SHORT STORY SERIES
OF OUR CITY FROM REGISTER FILES
Early Election - Personal Notes - The Rolling
Mill - Ironton's Population at Twenty-two Months.
(Author not named)
Ironton Register, March 17, 1904
South of the Ohio Iron & Coal Company's land, which became the
plat of Ironton, lay the land owned by the late W. D. Kelly, which
extended to a point probably near Fifth and Oak streets, and back to
the hills in the rear of the fair grounds, now Beechwood Park.
Adjoining the Kelly land was what was known as the Heplar strip, then
came the Parker and Kemp lands. From thence to Cemetery lane came
Lombard, owned by John Campbell, which took its name from a stately
row of poplars that once graced its entire frontage on Third street.
This land is all now included in the city of Ironton.
Referring to the Register of April 10, 1851, we note that at the
time Ironton was incorporated, the auditor of Lawrence county was J.
C. Terry, who seems to have been a man much interested in its
development and welfare.
In this issue two deaths are recorded: "On the 4th inst., in this
town of fever, Mrs. Emeline, wife of Edward Campbell, age 21."
"On the 9th inst., of fever, Mr. Ebenezer Corwin, aged about 60,
one of our best, firmest and most worthy citizens."
During the month news went forth that must have been interesting
in-__ to the voters of those days, and aroused, perhaps, as much if
not more, excitement and comment than does such news at the present
time. This was a notice reading as follows:
"TOWN ELECTION - The first election of town officers will take
place on Saturday, April 19, at which time a Mayor, Recorder and five
Trustees are to be elected, constituting together the council.
Township election - On Monday, the 7th inst., the following persons
were elected for this Upper township, viz., Trustees, John Kyle,
Shepard Duke, Fletcher Golden; Clerk, Henry J. Clark; Assessor, Andrew
Holliday; Treasurer, T. W. Means; Constables, J. K. Kidd and William
"John D. Heckard has opened a tailoring shop over Irwin & Kelly's
store, No. 6, Union Block."
"April 17, 1851 - Married, at Burlington, Iowa, on the 1st inst.,
by Rev. _. L. Ingersoll, J. W. Roberts, Esq., of Ironton, O., and Miss
Caroline Sherley, of the former place."
Here is the record of the marriage of a man well remembered by many
for his business aims and successes in more than one line:
"At Cincinnati, O., on the eighth inst., Mr. Joseph S. Peebles, of
Hanging Rock, O., and Miss Nancy F. Lodwick, of Cincinnati, O."
"Locals - Please notice the advertisement of the Saddle and Harness
shop by William Nixon, which appears in today's issue."
"Stephen Evans and Robert Allen offers in this issue to execute
plain and ornamental plastering."
In the same issue, quite a long article tells of a destructive fire
in Cincinnati, on April 9, whereby Campbell, Ellison & Co., of
Lawrence county, lost from $3,000 to $5,000 on goods in warehouse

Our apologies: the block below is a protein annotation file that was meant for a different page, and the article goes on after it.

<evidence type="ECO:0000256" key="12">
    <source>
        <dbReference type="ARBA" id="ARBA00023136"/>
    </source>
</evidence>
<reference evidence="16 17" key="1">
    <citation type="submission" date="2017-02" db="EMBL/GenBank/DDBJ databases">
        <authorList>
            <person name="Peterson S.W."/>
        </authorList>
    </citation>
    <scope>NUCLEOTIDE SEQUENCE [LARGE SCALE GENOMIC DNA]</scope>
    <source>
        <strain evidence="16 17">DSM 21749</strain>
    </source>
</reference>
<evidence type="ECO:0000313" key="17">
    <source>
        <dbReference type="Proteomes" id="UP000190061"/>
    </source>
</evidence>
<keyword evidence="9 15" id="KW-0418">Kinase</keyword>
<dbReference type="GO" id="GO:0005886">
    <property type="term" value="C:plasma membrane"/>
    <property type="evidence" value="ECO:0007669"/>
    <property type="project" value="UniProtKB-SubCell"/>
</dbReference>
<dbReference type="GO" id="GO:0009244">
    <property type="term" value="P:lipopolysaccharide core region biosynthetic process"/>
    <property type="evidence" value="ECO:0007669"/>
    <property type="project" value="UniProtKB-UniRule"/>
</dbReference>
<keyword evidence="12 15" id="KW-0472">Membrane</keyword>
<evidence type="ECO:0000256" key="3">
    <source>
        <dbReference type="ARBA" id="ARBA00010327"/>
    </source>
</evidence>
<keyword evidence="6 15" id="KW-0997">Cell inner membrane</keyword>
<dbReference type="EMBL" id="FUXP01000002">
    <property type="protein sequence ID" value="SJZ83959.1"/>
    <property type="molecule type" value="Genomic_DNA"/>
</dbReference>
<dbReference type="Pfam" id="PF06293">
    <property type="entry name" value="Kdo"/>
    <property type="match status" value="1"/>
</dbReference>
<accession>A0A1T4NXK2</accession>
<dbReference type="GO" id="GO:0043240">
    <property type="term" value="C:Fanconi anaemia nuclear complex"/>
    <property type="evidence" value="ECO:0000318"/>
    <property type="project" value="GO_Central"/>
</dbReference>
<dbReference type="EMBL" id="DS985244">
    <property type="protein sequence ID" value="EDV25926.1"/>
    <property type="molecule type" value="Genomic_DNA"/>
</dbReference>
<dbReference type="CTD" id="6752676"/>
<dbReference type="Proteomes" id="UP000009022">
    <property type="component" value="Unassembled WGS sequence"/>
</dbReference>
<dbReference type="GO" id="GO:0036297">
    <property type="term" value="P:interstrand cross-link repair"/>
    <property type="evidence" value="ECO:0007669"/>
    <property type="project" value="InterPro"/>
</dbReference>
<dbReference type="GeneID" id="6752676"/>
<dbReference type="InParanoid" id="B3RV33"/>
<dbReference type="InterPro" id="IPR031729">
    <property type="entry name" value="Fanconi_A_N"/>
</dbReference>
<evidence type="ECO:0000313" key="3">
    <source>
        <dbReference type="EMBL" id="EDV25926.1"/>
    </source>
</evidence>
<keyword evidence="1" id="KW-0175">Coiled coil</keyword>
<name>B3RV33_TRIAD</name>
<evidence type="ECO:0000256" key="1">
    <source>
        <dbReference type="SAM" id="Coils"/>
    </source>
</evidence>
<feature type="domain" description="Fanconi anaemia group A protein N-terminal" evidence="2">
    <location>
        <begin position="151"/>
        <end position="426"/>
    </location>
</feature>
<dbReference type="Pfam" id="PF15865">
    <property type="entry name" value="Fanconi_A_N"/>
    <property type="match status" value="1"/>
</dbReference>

"The Ironton Rolling Mill is a fixed fact. Mr. Pugh, one of the
company, is now in town. The main building 150 x 105 feet, is being
framed in Pittsburg, and will be here about the first of May. Ho for
the first Rolling Mill of Ironton! There will soon be another."
New Anti-Saloon Law - The late act of the Legislature restrains the
sale of spirituous liquors. The law takes effect on May 1st, after
which date, all license to sell intoxicants will be of no effect."
"Population of Ironton - 'Ironton will never be a town.' 'They will
never do anything there.' It will never be a place of any account,'
have been heard from various quarters so often that the expressions
are as familiar as household words. Well, last week we took the town
census, for our own satisfaction, and found - what? 933 inhabitants,
and Ironton is not yet twenty-two months old."
"Iron Railroad - Work is still going on. Ten miles of the road is
graded and ready for track, with the exception of the tunnel on the
seventh mile. This extends the road to Lawrence Furnace.
"At the tunnel work is carried on by relays of men, night and day,
and we think that five weeks hence, a passage will be made through the
hills, the depth of the coal vein, to-wit: 5 feet.
"S. Daniels is now engaged on track laying, three miles of which is
already down, and will complete it to the tunnel, when a locomotive
can be used for that distance. All in all, we are fully satisfied that
the Road can be completed to Lawrence Furnace by September 1st."
Editor Stimson believed in always speaking well of his home town;
and he kept regular tally of its growth and progress, as persons who
have been reading this series of articles may have noticed. He not
only did this through his paper, as editor, but was personally active
in temperance work and the cause of education. Yet he was not a man to
ignore public faults or foibles, and when there was just cause for
criticism, or disapproval of any act he hesitated not to sound a note
of warning in no uncertain tone. Many glimpses of the man's capacity
for good is revealed in the records left by Mr. Stimson fifty years